OWATONNA — Ibrahim Hussein was so overwhelmed with emotion at the Somali American Cultural Society of Owatonna (SACSO) volunteer appreciation dinner, he folded up his speech and let the moment speak for itself.
Four years ago, Hussein said he couldn’t imagine standing in front of the crowd of volunteers, community stakeholders, friends and Somali families at the dinner on Friday night.
Hussein is the founder and director of SACSO, a nonprofit organization located on East Front Street in Owatonna that serves as an afterschool program to help Somali students with their homework. At the time he thought of creating SACSO, he was working at McKinley Elementary School as a Somali liaison.
It was at McKinley that he realized there were “many things lacking,” but he didn’t know “how long we were going to do this.”
On Friday, four years later, he returned to the initial place of inspiration, greeting every guest with an infectious smile and hug, or selfie with Owatonna Area Chamber of Commerce and Tourism president Jennifer Libby.
At the dinner, women of all ages were wearing a beautiful shaash, or scarf, together creating an array of colors like a rainbow. Children were playing and waiting patiently for the dinner to commence, and then afterward a number of students utilizing the program shared their stories of success and gratitude for SACSO.
Their stories echoed Hussein’s initial struggle to adapt due to a lack of resources and knowledge of the English language. Unlike their peers, Somali students’ parents are unable to sit down with their child after school to help them with their homework.
“My nieces and nephews would always come to my house to ask for help with their homework,” said Mariama Omar, a 10th-grader at Owatonna High School. “Now they’ve started coming less, which is relief off my chest.”
Omar, 16, said they came to her for help because their parents didn’t know the language. She, too, had to take Title 1 classes to improve her own language skills, but admits she didn’t have it as bad as her oldest sister who was a sixth-grader completely unfamiliar with English when her family moved to Owatonna in 2004.
Her mother, Hindi Ali, started talking with Hussein about doing something to help because she also knew zero English. But that didn’t stop her from graduating from South Central College in Faribault with a degree in early childhood education just 10 years later.
The reason why SACSO is so influential is because there’s compassion intertwined with a desire to succeed.
“We know their pain,” Ali said. “My kids and I were the first to volunteer because we said if you think you can work for change, you can. Just try.”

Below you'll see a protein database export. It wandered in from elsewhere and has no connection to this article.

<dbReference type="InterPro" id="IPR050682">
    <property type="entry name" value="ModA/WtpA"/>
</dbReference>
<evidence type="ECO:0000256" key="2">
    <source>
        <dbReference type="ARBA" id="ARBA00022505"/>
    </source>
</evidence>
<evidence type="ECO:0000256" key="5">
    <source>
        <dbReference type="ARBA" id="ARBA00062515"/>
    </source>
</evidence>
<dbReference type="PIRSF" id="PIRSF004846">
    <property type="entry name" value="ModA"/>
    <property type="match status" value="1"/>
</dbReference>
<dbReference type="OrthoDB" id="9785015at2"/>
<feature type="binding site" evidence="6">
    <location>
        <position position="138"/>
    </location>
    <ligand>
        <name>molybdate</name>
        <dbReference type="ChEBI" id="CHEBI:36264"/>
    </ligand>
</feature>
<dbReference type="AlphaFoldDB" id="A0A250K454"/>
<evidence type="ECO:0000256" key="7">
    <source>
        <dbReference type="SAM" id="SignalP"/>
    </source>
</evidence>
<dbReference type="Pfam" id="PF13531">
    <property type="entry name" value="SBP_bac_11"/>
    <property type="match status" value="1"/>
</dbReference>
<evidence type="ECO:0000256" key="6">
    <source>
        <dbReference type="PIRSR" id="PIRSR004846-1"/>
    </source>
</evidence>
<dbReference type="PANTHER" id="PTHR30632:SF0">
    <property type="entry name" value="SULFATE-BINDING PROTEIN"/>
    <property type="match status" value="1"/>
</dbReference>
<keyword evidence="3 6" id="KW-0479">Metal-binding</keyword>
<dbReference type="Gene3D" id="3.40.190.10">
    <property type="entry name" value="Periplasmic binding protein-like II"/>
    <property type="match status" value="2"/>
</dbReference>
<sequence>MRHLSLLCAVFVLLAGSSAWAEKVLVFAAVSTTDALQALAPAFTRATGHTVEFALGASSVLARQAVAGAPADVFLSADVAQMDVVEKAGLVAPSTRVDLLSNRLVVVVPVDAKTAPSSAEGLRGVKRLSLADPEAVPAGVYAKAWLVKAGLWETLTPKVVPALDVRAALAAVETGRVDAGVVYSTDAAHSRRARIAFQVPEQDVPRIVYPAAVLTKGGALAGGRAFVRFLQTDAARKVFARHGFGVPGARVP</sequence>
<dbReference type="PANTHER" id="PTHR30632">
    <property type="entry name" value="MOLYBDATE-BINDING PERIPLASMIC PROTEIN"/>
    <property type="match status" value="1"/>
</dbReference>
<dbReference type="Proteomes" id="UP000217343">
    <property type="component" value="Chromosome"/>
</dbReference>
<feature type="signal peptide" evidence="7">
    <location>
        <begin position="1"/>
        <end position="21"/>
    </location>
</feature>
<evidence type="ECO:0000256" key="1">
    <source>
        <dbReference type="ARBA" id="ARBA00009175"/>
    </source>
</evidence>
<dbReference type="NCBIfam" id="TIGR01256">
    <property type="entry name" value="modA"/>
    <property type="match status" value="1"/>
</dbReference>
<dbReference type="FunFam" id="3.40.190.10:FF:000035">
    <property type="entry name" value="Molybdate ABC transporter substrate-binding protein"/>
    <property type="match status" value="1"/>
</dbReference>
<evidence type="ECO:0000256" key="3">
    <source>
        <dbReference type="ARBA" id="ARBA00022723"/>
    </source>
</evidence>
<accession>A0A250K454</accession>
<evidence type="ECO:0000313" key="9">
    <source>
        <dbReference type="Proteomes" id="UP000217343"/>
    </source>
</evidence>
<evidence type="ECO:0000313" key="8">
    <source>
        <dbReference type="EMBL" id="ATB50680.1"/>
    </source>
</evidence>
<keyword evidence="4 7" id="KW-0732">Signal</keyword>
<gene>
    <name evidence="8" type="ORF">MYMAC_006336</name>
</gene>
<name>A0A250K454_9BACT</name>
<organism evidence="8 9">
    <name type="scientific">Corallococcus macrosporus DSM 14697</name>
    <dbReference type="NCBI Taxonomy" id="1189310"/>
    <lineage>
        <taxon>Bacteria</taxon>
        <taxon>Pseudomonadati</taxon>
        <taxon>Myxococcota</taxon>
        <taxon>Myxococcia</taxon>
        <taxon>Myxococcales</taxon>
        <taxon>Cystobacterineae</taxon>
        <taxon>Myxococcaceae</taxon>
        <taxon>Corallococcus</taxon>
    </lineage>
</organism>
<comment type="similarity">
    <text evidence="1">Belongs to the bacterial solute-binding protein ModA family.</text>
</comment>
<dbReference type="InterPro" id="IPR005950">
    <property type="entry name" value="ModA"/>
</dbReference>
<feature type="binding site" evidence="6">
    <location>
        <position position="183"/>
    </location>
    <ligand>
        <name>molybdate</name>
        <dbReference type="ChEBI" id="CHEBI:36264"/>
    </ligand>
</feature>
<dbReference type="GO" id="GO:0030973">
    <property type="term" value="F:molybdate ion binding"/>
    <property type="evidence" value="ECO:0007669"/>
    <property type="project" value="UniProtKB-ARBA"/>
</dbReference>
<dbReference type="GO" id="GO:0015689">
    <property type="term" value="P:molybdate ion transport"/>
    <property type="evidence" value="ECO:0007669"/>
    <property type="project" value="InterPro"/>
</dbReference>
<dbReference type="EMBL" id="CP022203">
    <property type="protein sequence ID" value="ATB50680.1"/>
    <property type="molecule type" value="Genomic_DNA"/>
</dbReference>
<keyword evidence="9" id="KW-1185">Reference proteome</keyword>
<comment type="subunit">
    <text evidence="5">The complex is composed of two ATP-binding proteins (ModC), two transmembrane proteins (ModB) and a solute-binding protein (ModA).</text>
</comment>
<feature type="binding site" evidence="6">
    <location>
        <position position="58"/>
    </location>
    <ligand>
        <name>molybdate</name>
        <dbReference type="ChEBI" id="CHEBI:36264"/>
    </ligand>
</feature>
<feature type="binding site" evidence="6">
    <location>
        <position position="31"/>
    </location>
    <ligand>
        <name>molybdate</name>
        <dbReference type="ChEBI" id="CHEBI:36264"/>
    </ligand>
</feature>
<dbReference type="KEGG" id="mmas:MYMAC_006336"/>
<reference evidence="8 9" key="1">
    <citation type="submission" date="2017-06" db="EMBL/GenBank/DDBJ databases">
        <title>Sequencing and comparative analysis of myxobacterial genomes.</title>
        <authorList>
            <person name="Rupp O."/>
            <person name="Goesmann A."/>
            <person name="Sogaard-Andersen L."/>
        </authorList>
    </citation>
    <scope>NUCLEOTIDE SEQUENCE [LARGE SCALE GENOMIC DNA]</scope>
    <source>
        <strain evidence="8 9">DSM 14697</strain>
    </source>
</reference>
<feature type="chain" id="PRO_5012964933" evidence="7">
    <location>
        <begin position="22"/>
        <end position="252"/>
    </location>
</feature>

Change is more than grades, though. Ali said Somali students with the power of language have more confidence to make friends and feel more part of the school and community.
“Be proud of yourself. This is something to be proud of,” said Siad Ali, guest speaker from Owatonna who currently serves on the Minneapolis Public School Board.
He’s also a senior constituent advocate for Sen. Amy Klobuchar in the areas of immigration casework and community outreach. While living in Owatonna, he was an adjunct faculty member at Riverland Community College, member of the Human Rights Commission and Allina Hospital Board of Trustees.
“Nothing is greater than the fact that we hear these fine students speaking,” he said, “and soon they will be leaders.”
According to SACSO’s website, “The lack of English proficiency has been identified as the main reason Somali adults are not represented within the Owatonna school district.”
To celebrate the work of volunteers looking to increase English proficiency and overall success of the Somali community in Owatonna, traditional Somali cuisine was served including goat, fish, rice, vegetables, salad, bananas, sambusa and malawax, similar to a pancake, as well as Somali tea.
“We’re here to show our appreciation,” said Caryn Boetel, SACSO board member. “We want this to be a source for inviting the community and to put the SACSO name out there.”
Despite the efforts of the volunteers over the last four years, Boetel said they have a limit on the number of kids they can tutor. SACSO will look to recruit volunteers to cut down on the number of students on the waiting list, which Hussein said is long, but among the volunteers, SACSO is able to currently serve 34 students.
On Monday, those students were rewarded for their hard work and got to celebrate the end of the school year with a pizza party. Hussein said come August, SACSO will gear up for another year of tutoring.